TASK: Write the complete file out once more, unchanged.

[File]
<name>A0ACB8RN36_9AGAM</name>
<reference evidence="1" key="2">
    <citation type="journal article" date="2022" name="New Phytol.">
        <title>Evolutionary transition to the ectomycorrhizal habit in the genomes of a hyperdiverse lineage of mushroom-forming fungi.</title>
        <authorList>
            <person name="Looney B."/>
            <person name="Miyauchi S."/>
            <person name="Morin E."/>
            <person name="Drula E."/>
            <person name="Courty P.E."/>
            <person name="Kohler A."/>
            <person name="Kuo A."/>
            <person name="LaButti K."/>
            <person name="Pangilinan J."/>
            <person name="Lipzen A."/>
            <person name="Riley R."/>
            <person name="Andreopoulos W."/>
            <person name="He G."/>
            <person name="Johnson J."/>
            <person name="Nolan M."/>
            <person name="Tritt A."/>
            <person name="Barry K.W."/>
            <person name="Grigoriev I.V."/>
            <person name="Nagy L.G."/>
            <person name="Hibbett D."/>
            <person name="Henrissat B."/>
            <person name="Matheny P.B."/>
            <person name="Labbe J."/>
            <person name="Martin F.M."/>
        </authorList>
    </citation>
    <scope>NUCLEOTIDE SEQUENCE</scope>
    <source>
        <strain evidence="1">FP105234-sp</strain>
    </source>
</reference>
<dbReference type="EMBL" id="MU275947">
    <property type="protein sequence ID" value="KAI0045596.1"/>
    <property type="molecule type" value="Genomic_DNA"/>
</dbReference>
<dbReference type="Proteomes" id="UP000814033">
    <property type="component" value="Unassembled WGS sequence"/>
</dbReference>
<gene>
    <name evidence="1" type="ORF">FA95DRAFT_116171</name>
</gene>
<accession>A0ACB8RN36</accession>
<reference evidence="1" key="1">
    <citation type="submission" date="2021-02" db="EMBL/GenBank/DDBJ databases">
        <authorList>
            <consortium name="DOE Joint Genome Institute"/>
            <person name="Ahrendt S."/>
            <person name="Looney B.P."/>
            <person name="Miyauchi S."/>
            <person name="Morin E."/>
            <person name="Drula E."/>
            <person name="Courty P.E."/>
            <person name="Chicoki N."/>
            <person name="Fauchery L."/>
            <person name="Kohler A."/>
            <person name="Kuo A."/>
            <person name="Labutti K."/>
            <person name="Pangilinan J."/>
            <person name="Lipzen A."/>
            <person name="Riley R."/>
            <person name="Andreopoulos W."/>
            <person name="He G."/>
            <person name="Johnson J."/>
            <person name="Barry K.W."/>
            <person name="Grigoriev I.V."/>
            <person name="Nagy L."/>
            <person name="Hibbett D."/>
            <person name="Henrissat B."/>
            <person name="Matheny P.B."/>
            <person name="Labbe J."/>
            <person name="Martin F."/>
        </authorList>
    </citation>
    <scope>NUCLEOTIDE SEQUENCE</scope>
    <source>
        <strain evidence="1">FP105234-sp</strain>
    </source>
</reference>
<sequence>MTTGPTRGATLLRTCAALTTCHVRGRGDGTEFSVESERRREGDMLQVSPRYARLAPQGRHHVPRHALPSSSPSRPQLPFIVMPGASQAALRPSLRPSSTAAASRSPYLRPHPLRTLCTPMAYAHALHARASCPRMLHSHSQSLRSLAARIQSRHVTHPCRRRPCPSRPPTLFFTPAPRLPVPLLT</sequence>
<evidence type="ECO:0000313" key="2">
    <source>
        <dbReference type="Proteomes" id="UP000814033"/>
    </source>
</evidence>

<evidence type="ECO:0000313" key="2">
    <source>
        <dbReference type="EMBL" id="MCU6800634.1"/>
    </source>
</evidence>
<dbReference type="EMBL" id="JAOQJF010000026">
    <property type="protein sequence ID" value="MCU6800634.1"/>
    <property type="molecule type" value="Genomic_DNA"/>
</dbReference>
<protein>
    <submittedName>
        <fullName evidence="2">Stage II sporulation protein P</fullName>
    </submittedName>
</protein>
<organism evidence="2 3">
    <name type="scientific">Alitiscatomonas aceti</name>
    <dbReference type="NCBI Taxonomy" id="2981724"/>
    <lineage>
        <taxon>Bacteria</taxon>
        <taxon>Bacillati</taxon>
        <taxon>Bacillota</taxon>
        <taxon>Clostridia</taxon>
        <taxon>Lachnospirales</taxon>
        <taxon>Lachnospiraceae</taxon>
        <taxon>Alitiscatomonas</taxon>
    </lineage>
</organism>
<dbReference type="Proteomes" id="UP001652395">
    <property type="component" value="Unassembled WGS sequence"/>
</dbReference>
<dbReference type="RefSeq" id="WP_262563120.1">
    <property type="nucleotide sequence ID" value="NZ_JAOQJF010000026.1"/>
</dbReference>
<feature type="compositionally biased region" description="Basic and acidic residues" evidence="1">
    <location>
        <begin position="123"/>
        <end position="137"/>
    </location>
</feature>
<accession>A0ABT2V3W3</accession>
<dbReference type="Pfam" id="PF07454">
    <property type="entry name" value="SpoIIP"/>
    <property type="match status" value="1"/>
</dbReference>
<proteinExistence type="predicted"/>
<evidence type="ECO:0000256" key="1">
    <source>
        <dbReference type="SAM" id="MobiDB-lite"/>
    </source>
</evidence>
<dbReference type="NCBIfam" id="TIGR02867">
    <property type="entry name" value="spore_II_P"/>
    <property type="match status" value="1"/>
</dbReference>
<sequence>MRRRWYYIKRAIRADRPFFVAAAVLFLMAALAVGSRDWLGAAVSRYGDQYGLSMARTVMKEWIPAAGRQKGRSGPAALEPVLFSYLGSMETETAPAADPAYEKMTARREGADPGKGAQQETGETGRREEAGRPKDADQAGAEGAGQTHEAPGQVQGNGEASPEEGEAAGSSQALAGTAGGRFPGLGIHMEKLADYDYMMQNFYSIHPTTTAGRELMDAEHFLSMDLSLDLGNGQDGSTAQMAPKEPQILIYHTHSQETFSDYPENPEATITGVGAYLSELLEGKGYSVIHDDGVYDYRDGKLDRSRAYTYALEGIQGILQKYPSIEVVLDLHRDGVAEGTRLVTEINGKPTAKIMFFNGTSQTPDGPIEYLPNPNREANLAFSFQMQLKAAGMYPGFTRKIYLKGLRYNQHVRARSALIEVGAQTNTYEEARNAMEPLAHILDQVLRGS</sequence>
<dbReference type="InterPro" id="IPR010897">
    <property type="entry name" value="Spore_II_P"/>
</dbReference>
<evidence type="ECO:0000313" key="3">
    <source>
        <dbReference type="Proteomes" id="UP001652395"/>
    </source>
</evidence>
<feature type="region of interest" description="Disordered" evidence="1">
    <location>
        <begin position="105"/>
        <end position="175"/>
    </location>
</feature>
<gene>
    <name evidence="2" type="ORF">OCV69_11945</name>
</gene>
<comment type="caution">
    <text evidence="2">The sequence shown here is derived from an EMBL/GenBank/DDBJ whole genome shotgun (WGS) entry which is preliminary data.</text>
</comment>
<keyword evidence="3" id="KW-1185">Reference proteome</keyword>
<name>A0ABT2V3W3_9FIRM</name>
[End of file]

<name>A0ACB8RN36_9AGAM</name>
<reference evidence="1" key="2">
    <citation type="journal article" date="2022" name="New Phytol.">
        <title>Evolutionary transition to the ectomycorrhizal habit in the genomes of a hyperdiverse lineage of mushroom-forming fungi.</title>
        <authorList>
            <person name="Looney B."/>
            <person name="Miyauchi S."/>
            <person name="Morin E."/>
            <person name="Drula E."/>
            <person name="Courty P.E."/>
            <person name="Kohler A."/>
            <person name="Kuo A."/>
            <person name="LaButti K."/>
            <person name="Pangilinan J."/>
            <person name="Lipzen A."/>
            <person name="Riley R."/>
            <person name="Andreopoulos W."/>
            <person name="He G."/>
            <person name="Johnson J."/>
            <person name="Nolan M."/>
            <person name="Tritt A."/>
            <person name="Barry K.W."/>
            <person name="Grigoriev I.V."/>
            <person name="Nagy L.G."/>
            <person name="Hibbett D."/>
            <person name="Henrissat B."/>
            <person name="Matheny P.B."/>
            <person name="Labbe J."/>
            <person name="Martin F.M."/>
        </authorList>
    </citation>
    <scope>NUCLEOTIDE SEQUENCE</scope>
    <source>
        <strain evidence="1">FP105234-sp</strain>
    </source>
</reference>
<dbReference type="EMBL" id="MU275947">
    <property type="protein sequence ID" value="KAI0045596.1"/>
    <property type="molecule type" value="Genomic_DNA"/>
</dbReference>
<dbReference type="Proteomes" id="UP000814033">
    <property type="component" value="Unassembled WGS sequence"/>
</dbReference>
<gene>
    <name evidence="1" type="ORF">FA95DRAFT_116171</name>
</gene>
<accession>A0ACB8RN36</accession>
<reference evidence="1" key="1">
    <citation type="submission" date="2021-02" db="EMBL/GenBank/DDBJ databases">
        <authorList>
            <consortium name="DOE Joint Genome Institute"/>
            <person name="Ahrendt S."/>
            <person name="Looney B.P."/>
            <person name="Miyauchi S."/>
            <person name="Morin E."/>
            <person name="Drula E."/>
            <person name="Courty P.E."/>
            <person name="Chicoki N."/>
            <person name="Fauchery L."/>
            <person name="Kohler A."/>
            <person name="Kuo A."/>
            <person name="Labutti K."/>
            <person name="Pangilinan J."/>
            <person name="Lipzen A."/>
            <person name="Riley R."/>
            <person name="Andreopoulos W."/>
            <person name="He G."/>
            <person name="Johnson J."/>
            <person name="Barry K.W."/>
            <person name="Grigoriev I.V."/>
            <person name="Nagy L."/>
            <person name="Hibbett D."/>
            <person name="Henrissat B."/>
            <person name="Matheny P.B."/>
            <person name="Labbe J."/>
            <person name="Martin F."/>
        </authorList>
    </citation>
    <scope>NUCLEOTIDE SEQUENCE</scope>
    <source>
        <strain evidence="1">FP105234-sp</strain>
    </source>
</reference>
<sequence>MTTGPTRGATLLRTCAALTTCHVRGRGDGTEFSVESERRREGDMLQVSPRYARLAPQGRHHVPRHALPSSSPSRPQLPFIVMPGASQAALRPSLRPSSTAAASRSPYLRPHPLRTLCTPMAYAHALHARASCPRMLHSHSQSLRSLAARIQSRHVTHPCRRRPCPSRPPTLFFTPAPRLPVPLLT</sequence>
<evidence type="ECO:0000313" key="2">
    <source>
        <dbReference type="Proteomes" id="UP000814033"/>
    </source>
</evidence>

<evidence type="ECO:0000313" key="2">
    <source>
        <dbReference type="EMBL" id="MCU6800634.1"/>
    </source>
</evidence>
<dbReference type="EMBL" id="JAOQJF010000026">
    <property type="protein sequence ID" value="MCU6800634.1"/>
    <property type="molecule type" value="Genomic_DNA"/>
</dbReference>
<protein>
    <submittedName>
        <fullName evidence="2">Stage II sporulation protein P</fullName>
    </submittedName>
</protein>
<organism evidence="2 3">
    <name type="scientific">Alitiscatomonas aceti</name>
    <dbReference type="NCBI Taxonomy" id="2981724"/>
    <lineage>
        <taxon>Bacteria</taxon>
        <taxon>Bacillati</taxon>
        <taxon>Bacillota</taxon>
        <taxon>Clostridia</taxon>
        <taxon>Lachnospirales</taxon>
        <taxon>Lachnospiraceae</taxon>
        <taxon>Alitiscatomonas</taxon>
    </lineage>
</organism>
<dbReference type="Proteomes" id="UP001652395">
    <property type="component" value="Unassembled WGS sequence"/>
</dbReference>
<dbReference type="RefSeq" id="WP_262563120.1">
    <property type="nucleotide sequence ID" value="NZ_JAOQJF010000026.1"/>
</dbReference>
<feature type="compositionally biased region" description="Basic and acidic residues" evidence="1">
    <location>
        <begin position="123"/>
        <end position="137"/>
    </location>
</feature>
<accession>A0ABT2V3W3</accession>
<dbReference type="Pfam" id="PF07454">
    <property type="entry name" value="SpoIIP"/>
    <property type="match status" value="1"/>
</dbReference>
<proteinExistence type="predicted"/>
<evidence type="ECO:0000256" key="1">
    <source>
        <dbReference type="SAM" id="MobiDB-lite"/>
    </source>
</evidence>
<dbReference type="NCBIfam" id="TIGR02867">
    <property type="entry name" value="spore_II_P"/>
    <property type="match status" value="1"/>
</dbReference>
<sequence>MRRRWYYIKRAIRADRPFFVAAAVLFLMAALAVGSRDWLGAAVSRYGDQYGLSMARTVMKEWIPAAGRQKGRSGPAALEPVLFSYLGSMETETAPAADPAYEKMTARREGADPGKGAQQETGETGRREEAGRPKDADQAGAEGAGQTHEAPGQVQGNGEASPEEGEAAGSSQALAGTAGGRFPGLGIHMEKLADYDYMMQNFYSIHPTTTAGRELMDAEHFLSMDLSLDLGNGQDGSTAQMAPKEPQILIYHTHSQETFSDYPENPEATITGVGAYLSELLEGKGYSVIHDDGVYDYRDGKLDRSRAYTYALEGIQGILQKYPSIEVVLDLHRDGVAEGTRLVTEINGKPTAKIMFFNGTSQTPDGPIEYLPNPNREANLAFSFQMQLKAAGMYPGFTRKIYLKGLRYNQHVRARSALIEVGAQTNTYEEARNAMEPLAHILDQVLRGS</sequence>
<dbReference type="InterPro" id="IPR010897">
    <property type="entry name" value="Spore_II_P"/>
</dbReference>
<evidence type="ECO:0000313" key="3">
    <source>
        <dbReference type="Proteomes" id="UP001652395"/>
    </source>
</evidence>
<feature type="region of interest" description="Disordered" evidence="1">
    <location>
        <begin position="105"/>
        <end position="175"/>
    </location>
</feature>
<gene>
    <name evidence="2" type="ORF">OCV69_11945</name>
</gene>
<comment type="caution">
    <text evidence="2">The sequence shown here is derived from an EMBL/GenBank/DDBJ whole genome shotgun (WGS) entry which is preliminary data.</text>
</comment>
<keyword evidence="3" id="KW-1185">Reference proteome</keyword>
<name>A0ABT2V3W3_9FIRM</name>